However, the Court found that both city officials involved in the case before it were entitled to absolute immunity.
Although Montgomery was a defamation case, a subsequent opinion of the Pennsylvania Supreme Court, Jonnet v. Bodick, 431 Pa. 59, 244 A.2d 751 (1968), specifically stated that the Montgomery rule was not to be limited to defamation cases. Moreover, despite the municipal context of the suit in Montgomery, we think the doctrine enunciated in that case was intended to apply to public officers generally. Thus, the Montgomery dichotomy of high and low officials is potentially applicable to the instant case. Montgomery, however, because it was concerned with the immunity of high officials, never indicated the nature and extent of the "qualified" immunity which is extended to low officials. A recent decision of the Superior Court of Pennsylvania, Ammlung v. City of Chester, 224 Pa. Super. 47, 302 A.2d 491 (1973), suggests that the qualified immunity to which lower officials are entitled affords them protection with respect to any exercise of discretion which is not reckless, wanton or malicious.*fn2 Indeed, this is exactly the limitation imposed by an early decision of the Pennsylvania Supreme Court, Yealy v. Fink, 43 Pa. 212 (1862), on the immunity held by certain public officials involved in that case.*fn3
No case has come to our attention that applies the Montgomery rule as expanded by Ammlung to a damage suit against a low official in the performance of a nondiscretionary duty.*fn4 However, we believe that the instant case presents such a fact situation.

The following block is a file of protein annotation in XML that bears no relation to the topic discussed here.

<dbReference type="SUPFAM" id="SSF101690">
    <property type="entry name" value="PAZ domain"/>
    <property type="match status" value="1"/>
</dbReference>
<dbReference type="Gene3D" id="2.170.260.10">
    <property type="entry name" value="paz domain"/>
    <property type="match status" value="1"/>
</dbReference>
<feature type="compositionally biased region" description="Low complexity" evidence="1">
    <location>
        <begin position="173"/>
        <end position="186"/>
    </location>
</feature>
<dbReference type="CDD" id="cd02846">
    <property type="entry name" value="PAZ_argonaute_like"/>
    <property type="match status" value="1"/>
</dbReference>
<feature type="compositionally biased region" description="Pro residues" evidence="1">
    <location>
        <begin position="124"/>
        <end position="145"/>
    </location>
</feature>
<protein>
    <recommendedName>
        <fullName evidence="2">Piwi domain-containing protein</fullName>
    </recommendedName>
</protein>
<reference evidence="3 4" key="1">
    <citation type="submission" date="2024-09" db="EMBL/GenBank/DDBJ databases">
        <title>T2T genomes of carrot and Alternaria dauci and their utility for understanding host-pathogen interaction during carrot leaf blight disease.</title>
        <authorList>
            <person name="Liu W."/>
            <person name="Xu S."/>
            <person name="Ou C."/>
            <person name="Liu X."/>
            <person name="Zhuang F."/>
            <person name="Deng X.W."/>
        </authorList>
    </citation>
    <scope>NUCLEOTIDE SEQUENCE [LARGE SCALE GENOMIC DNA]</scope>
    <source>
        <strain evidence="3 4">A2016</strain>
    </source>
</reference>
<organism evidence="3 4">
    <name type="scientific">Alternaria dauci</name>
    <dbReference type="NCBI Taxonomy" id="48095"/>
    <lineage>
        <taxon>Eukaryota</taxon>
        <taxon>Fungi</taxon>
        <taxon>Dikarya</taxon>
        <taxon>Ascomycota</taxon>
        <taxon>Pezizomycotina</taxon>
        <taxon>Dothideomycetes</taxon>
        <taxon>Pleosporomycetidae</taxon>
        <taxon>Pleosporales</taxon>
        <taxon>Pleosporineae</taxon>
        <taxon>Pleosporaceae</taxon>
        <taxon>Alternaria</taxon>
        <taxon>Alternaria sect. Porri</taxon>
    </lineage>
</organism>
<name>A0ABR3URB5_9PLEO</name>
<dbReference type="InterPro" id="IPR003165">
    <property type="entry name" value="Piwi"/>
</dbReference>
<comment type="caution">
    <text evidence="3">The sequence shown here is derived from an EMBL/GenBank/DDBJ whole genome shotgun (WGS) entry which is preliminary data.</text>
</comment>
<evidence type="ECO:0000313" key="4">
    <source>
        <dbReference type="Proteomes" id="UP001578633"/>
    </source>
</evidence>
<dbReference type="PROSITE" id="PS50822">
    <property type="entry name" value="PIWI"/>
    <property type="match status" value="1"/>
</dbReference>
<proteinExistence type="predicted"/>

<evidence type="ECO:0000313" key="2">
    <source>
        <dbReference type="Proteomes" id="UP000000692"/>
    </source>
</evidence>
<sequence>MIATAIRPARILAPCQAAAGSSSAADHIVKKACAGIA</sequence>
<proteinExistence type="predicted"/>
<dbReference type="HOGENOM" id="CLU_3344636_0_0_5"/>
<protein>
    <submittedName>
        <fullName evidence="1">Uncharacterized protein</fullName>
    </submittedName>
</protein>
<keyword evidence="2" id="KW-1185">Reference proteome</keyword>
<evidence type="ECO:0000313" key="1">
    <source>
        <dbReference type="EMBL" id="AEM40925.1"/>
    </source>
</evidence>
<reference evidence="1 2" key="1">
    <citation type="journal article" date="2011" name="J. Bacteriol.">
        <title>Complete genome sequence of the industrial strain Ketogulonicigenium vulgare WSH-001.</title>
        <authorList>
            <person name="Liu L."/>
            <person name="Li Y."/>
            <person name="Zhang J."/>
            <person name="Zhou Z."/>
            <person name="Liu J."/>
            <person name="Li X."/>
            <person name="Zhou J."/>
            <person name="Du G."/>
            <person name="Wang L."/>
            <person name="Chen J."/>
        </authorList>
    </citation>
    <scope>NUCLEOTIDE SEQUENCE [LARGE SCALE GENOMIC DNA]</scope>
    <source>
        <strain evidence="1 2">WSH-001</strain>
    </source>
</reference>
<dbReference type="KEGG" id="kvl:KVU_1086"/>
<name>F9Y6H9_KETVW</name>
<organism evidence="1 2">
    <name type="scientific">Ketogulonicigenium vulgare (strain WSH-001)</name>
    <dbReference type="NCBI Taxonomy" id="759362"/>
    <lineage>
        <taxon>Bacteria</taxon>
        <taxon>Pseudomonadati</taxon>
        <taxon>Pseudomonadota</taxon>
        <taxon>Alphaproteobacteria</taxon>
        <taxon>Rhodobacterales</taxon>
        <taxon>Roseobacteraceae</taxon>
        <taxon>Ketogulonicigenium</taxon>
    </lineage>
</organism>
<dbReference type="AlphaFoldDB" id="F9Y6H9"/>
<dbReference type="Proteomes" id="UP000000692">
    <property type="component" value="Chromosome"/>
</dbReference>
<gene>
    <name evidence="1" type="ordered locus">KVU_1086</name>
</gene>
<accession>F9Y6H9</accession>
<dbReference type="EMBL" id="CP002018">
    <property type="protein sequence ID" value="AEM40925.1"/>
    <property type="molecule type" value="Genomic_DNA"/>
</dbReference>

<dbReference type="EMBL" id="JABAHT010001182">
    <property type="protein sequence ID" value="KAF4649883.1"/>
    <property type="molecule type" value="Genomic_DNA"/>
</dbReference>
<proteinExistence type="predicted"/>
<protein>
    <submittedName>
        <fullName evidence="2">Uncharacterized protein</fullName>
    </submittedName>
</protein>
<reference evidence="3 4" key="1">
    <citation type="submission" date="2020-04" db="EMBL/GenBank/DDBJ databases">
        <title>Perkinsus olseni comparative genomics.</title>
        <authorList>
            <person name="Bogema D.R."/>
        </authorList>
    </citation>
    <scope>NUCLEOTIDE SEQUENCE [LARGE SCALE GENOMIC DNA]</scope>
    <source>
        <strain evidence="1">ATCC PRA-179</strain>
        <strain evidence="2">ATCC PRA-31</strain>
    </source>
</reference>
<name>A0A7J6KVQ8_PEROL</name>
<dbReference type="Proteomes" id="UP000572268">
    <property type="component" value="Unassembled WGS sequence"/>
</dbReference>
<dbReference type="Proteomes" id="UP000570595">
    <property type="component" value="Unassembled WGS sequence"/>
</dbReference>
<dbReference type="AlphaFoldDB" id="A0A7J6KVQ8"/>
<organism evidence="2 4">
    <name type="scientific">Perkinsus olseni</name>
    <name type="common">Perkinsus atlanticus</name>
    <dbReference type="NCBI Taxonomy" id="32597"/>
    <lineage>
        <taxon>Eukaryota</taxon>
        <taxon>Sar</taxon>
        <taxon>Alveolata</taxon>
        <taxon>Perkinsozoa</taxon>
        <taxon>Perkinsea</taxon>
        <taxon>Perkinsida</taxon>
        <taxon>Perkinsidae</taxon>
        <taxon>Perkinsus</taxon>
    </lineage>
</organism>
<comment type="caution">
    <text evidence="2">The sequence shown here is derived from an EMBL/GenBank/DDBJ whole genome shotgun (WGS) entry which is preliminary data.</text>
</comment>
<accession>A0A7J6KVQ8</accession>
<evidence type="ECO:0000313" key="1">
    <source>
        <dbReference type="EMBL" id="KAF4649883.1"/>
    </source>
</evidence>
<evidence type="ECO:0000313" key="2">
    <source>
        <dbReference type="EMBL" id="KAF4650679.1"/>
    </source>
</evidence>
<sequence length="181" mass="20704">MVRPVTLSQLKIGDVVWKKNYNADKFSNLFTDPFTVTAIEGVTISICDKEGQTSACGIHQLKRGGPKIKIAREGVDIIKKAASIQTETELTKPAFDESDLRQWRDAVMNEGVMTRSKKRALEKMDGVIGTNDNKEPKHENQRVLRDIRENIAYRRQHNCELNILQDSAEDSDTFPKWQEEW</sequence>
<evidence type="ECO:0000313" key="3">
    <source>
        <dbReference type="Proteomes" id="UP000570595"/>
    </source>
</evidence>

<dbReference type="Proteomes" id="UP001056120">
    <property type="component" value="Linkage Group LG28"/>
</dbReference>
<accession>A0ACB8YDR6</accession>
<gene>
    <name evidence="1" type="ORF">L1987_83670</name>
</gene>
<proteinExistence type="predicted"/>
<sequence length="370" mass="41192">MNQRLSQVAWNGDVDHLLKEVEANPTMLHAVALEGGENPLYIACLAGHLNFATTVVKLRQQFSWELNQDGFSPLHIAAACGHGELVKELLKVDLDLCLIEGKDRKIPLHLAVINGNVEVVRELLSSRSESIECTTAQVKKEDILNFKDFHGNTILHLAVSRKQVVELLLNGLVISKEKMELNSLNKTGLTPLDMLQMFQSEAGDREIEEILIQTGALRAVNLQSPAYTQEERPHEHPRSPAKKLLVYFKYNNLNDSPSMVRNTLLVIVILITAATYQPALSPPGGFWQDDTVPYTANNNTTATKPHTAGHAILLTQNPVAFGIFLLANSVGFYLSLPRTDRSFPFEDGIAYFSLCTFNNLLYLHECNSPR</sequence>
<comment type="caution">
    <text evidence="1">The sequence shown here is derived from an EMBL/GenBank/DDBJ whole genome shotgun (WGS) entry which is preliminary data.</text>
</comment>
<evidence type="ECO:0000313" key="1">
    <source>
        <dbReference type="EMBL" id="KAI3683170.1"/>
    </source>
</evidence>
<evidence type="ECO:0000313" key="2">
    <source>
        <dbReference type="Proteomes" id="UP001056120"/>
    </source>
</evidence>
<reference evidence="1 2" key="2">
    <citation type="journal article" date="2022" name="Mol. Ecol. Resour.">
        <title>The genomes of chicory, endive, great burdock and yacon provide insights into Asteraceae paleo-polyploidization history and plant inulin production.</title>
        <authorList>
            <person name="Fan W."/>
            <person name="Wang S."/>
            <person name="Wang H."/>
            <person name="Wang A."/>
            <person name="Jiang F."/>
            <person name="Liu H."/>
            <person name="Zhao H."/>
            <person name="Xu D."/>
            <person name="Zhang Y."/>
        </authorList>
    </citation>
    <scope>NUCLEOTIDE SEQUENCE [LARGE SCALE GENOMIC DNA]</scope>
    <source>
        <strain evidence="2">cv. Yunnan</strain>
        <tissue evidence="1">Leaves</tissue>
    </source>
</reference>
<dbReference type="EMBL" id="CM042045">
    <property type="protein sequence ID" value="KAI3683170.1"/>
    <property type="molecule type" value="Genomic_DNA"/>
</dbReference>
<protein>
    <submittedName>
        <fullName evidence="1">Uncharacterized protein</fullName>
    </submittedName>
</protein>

Based on our reading of Yealy, Montgomery and Ammlung, we believe that the rule in Pennsylvania is that persons are deemed low officials if they do not have extensive responsibility to fashion public policies, and if their duties and office are, when judged in the broad context of the state government in its entirety, not so consistently of public significance as to warrant the extension to them of an extraordinary and privileged status.
Applying this rule of law to the defendant physicians we find that neither defendant had sufficiently broad responsibility to formulate public policy or had a sufficiently significant office or sufficiently important duties, when compared with the office and duties of other state officials such as the deputy commissioner of public property or the city architect in Montgomery, to warrant his classification as a "high" official.
As low officials, the defendants' liability to plaintiff for their tortious action or failure to act is dependent, under Montgomery and Ammlung, upon whether their decision to act or to refrain from acting was left to their discretion by state law. Were defendants performing a discretionary function when they caused plaintiff's injury, they would only be liable to plaintiff, under Pennsylvania law, if their action or failure to act was reckless, malicious or wanton. Were the defendants performing a non-discretionary function, we believe they could be held liable to plaintiff, under Pennsylvania law, if their action or omission was merely negligent.